Symptoms of the following disorders may be similar to those of Sjögren-Larsson syndrome. Comparisons can be useful for a differential diagnosis.
Ichthyoses or "disorders of cornification" are general terms describing a group of scaly skin disorders. They are characterized by an abnormal accumulation of large amounts of dead skin cells (squames) in the top layer of the skin. The conversion of an abnormally large number of epidermal cells into squamous cells is thought to be caused by a defect in the metabolism of the skin cells known as "corneocytes" or the fat-rich matrix around these cells. These cells can be thought of as bricks, while the matrix would be the mortar holding these cells together. (See "Ichthyosis" in the Rare Disease Database.)
Ichthyosis congenita (collodion baby; congenital ichthyosiform erythroderma; xeroderma; desquamation of the newborn) is an inherited skin disorder. It is characterized by generalized, abnormally red, dry, and rough skin with large coarse and fine white scales. Itchiness (pruritus) usually also develops. Skin on the palms of the hands and soles of the feet can be abnormally thick. (For more information, choose "Ichthyosis Congenita" as your search term in the Rare Disease Database.)
The skin symptoms of Sjögren-Larsson syndrome can be treated by applying skin softening emollients. This can be especially effective after bathing while the skin is still moist. Lotions containing alpha-hydroxy acids can also be an effective treatment for the skin symptoms of this disorder. Anti-convulsant medication may control seizures. Physical therapy, speech therapy and special education services may be helpful.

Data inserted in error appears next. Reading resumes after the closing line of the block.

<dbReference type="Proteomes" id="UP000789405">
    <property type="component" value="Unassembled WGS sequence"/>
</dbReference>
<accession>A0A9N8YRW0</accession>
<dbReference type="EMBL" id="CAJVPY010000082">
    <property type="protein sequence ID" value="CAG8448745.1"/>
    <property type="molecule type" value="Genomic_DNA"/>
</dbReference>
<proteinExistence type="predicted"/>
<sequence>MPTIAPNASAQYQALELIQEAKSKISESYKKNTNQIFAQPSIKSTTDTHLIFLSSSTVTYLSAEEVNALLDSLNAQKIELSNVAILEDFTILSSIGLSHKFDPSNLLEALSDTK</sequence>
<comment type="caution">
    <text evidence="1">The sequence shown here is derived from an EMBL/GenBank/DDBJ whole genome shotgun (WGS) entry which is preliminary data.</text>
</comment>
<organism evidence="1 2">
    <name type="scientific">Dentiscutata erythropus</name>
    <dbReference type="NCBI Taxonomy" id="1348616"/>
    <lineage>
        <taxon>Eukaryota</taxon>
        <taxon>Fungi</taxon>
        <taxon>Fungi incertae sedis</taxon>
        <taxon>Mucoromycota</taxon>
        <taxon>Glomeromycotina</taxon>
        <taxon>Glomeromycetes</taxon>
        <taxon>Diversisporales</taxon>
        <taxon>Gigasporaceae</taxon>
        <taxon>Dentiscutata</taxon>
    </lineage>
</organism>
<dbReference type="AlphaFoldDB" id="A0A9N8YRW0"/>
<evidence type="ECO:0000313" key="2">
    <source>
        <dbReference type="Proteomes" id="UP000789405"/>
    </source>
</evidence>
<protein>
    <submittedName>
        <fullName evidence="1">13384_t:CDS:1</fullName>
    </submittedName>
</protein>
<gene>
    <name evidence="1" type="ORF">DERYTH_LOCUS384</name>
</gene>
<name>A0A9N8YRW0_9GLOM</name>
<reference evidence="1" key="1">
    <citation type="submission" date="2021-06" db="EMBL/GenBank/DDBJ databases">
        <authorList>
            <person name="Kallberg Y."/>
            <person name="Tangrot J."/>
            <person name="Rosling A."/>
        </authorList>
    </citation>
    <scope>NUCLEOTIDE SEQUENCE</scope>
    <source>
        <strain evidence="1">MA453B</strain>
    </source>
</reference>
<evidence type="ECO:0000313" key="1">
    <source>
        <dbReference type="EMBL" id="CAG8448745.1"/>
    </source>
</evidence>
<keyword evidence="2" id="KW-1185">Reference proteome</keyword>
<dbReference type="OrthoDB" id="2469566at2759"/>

Dietary restriction of fat (long chain fatty acids) and supplementation of medium chain fatty acids (triglycerides) has been associated with marked improvement in the skin symptoms in a few patients. In other patients, however, there has been no clinical response to dietary treatment.
Other treatment is symptomatic and supportive.
Information on current clinical trials is posted on the Internet at www.clinicaltrials.gov. All studies receiving U.S. government funding, and some supported by private industry, are posted on this government web site.
For information about clinical trials being conducted at the NIH Clinical Center in Bethesda, MD, contact the NIH Patient Recruitment Office:
Tollfree: (800) 411-1222
TTY: (866) 411-1010
For information about clinical trials sponsored by private sources, contact:
Rizzo, W.B.: Sjögren-Larsson Syndrome: Fatty Aldehyde Dehydrogenase Deficiency. In The Metabolic and Molecular Bases of Inherited Disease. 8th Ed. Edited by Scriver, C.R., Beaudet, A.L., Valle, D., Sly, W.S., McGraw-Hill, New York, pp. 2239/2259, 2001.
Rizzo, WB, Carney, G, and Lin, Z. The molecular basis of Sjögren-Larsson Syndrome: Mutation analysis of the fatty aldehyde dehydrogenase gene. Am J Hum Genet. 1999; 65: 1547- 1560.
Williams, ML, et al. Genetically Transmitted, Generalized Disorders of Cornification. The Ichthyoses. Dermatol Clin. January 1987; 5(1): 155-78.
Foundation for Ichthyosis & Related Skin Types
2616 N Broad Street
Colmar, PA 18915
1825 K Street NW, Suite 1200
Washington, DC 20006
NIH/National Institute of Arthritis and Musculoskeletal and Skin Diseases
One AMS Circle
Bethesda, MD 20892-3675
Genetic and Rare Diseases (GARD) Information Center
PO Box 8126
Gaithersburg, MD 20898-8126
European Network for Ichthyosis (ENI)
In den Dellen 21
Tel: +49 2207849869
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It is possible that the title of this topic is not the name you selected. Please check the Synonyms listing to find the alternate name(s) and Disorder Subdivision(s) covered by this report
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Last Updated: 4/1/2008